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Best Friends Forever
'The Pursuit of Love' and 'Barb and Star Go to Vista Del Mar'
Now Streaming: The opening scene may be misleading, since it features a very pregnant woman, clad only in a thin gown, as she lounges on a private balcony outdoors. From there, the series stretches backward and forward to tell the story of two best friends who share great joys, terrible tragedies, and a bond that is occasionally strained but never broken.
Based on a very popular book by Nancy Mitford, first published in 1945, the three-episode series, adapted and directed by Emily Mortimer, who also appears in a supporting role, follows the contrasting lives of devoted cousins Linda (Lily James) and Fanny (Emily Beecham). Fanny narrates, though Linda's outgoing personality appears to put her in the lead, as the ends up pursuing a more outwardly glamorous career and has more ups and downs than Fanny, who chooses a more traditional path through marriage and children.
Andrew Scott and Dominic West contribute to the strong comic chords that are struck throughout the show, which is dressed in gorgeous costuming and production designs, yet sometimes darken to reflect the more affecting and dramatic situations that develop. It all feels very literate, for want of a better word, and distinctly British, if that makes sense for those of us who are older Americans who still wonder at how the English are getting along these days without Americans to kick around too much.
I enjoyed the show as a break from some of the other fare that I've been watching for review consideration, which perhaps explains my generally cheery reaction to it. [Amazon Prime Video]
Current Cinema: Comedies are not universally funny, of course, especially in the modern day. Culture, family, heritage, upbringing and other factors influence one's individual sense of humor, which changes as we age. Widely praised on the social media that I followed earlier this year, I finally caught up with Barb and Star Go to Vista Del Mar, anticipating a relaxing yet weirdly compelling comedy, reuniting Kristin Wiig and Annie Mumolo, the writers of smash-hit Bridesmaids (2005), this time in the starring roles as best friends.
The opening moments well define the movie's arch, strangely off-kilter sense of humor, and the movie follows from there, as the two lovable buddies happily indulge in whatever makes them laugh. Their view of the world resembles that of twins, with their own secret language that other people cannot comprehend in the slightest.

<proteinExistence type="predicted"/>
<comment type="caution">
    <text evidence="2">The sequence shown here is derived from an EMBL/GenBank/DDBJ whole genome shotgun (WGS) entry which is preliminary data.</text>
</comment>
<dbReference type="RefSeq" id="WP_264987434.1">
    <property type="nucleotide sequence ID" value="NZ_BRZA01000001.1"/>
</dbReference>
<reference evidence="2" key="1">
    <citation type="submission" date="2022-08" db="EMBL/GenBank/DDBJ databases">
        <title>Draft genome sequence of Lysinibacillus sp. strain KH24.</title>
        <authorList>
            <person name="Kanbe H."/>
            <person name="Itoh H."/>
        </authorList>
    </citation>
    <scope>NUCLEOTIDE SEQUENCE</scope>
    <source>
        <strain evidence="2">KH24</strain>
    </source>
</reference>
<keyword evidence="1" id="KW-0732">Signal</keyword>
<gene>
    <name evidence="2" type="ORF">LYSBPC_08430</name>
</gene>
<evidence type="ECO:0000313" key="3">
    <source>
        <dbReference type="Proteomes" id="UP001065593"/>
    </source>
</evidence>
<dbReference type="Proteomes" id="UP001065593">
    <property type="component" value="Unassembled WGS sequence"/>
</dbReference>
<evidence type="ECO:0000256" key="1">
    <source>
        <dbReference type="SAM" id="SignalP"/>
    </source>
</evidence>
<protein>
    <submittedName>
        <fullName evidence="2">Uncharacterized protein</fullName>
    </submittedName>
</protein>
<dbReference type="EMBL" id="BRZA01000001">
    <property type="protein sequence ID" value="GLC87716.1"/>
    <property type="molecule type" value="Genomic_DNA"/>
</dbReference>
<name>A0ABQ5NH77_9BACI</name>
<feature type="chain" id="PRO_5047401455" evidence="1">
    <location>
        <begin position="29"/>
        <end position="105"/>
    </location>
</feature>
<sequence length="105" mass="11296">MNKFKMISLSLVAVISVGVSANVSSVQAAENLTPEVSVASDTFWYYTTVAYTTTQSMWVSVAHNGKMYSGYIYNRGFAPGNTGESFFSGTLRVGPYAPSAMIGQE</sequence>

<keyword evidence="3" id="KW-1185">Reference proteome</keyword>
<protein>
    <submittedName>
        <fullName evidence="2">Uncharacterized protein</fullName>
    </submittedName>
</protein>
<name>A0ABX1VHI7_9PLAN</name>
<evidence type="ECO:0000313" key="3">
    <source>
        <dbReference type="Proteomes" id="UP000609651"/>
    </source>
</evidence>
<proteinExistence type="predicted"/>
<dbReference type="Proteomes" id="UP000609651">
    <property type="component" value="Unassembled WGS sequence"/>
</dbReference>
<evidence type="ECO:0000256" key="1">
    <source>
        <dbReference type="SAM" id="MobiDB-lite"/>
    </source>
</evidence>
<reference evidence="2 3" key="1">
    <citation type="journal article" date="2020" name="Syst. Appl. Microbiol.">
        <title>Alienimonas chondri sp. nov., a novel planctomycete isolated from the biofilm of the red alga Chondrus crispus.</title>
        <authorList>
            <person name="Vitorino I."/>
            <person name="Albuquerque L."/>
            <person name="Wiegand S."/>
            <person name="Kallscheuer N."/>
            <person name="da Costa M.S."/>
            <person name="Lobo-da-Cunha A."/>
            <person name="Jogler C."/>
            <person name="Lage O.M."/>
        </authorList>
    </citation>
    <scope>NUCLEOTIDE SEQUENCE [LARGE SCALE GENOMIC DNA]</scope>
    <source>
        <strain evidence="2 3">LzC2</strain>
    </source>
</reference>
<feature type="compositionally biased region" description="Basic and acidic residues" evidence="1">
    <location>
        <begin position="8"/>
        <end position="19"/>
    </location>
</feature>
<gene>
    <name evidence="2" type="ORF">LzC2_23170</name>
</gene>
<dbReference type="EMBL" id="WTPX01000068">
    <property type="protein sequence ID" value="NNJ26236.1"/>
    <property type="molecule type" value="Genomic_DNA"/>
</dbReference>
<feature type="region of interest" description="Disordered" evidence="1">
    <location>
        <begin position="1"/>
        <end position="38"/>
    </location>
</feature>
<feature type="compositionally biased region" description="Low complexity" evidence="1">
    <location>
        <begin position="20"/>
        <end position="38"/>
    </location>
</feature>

Director Josh Greenbaum has helmed a number of short films, as well as a slew of episodic television shows, and he is more than competent at staging individual scenes to wring the last laugh out of each moment. Truthfully, not much in the film made me laugh out loud, but I couldn't help but smile frequently at the abundance of absurd silliness. And, since I already subscribe to the streaming service, it felt like a bonus. [Hulu]
Also seen: Surprise, surprise! I liked the new film by M. Night Shyamalan, Old, much more than other people. To me, it felt like a return to form, with a considered contemplation of the subject at hand -- again -- that felt genuinely authentic. [DallasFilmNow]
No surprise that I enjoyed Jungle Cruise, perhaps because I didn't expect it to be anything more than a dressed-up theme park attraction. Which it is, but it's broadly funny and soundly entertaining. Even though I didn't see it in a theater, I imagine it would be worth seeing in a theater, if that makes sense. [DallasFilmNow]
Upcoming: As counterprogramming to Disney's newest release for families, other studios are offering R-rated theatrical releases intended for adults this coming weekend, namely, the dark fantasy adventure The Green Knight, starring Dev Patel, Alicia Vikander, and Joel Edgerton, and directed by David Lowery; and the dramatic thriller Stillwater, starring Matt Damon and directed by Tom McCarthy.
Also in theaters: Nine Days, offering new opinions on souls in limbo, and Enemies of the State, in which the son of a hacker is targeted by the U.S. government. Personally, I'm going to catch up with a couple advance screeners, which I need to watch for possible review consideration.
And maybe a little of the Olympic Games, though nothing has really caught my eye yet. Has my half-century of watching the periodic athletic events finally run its course?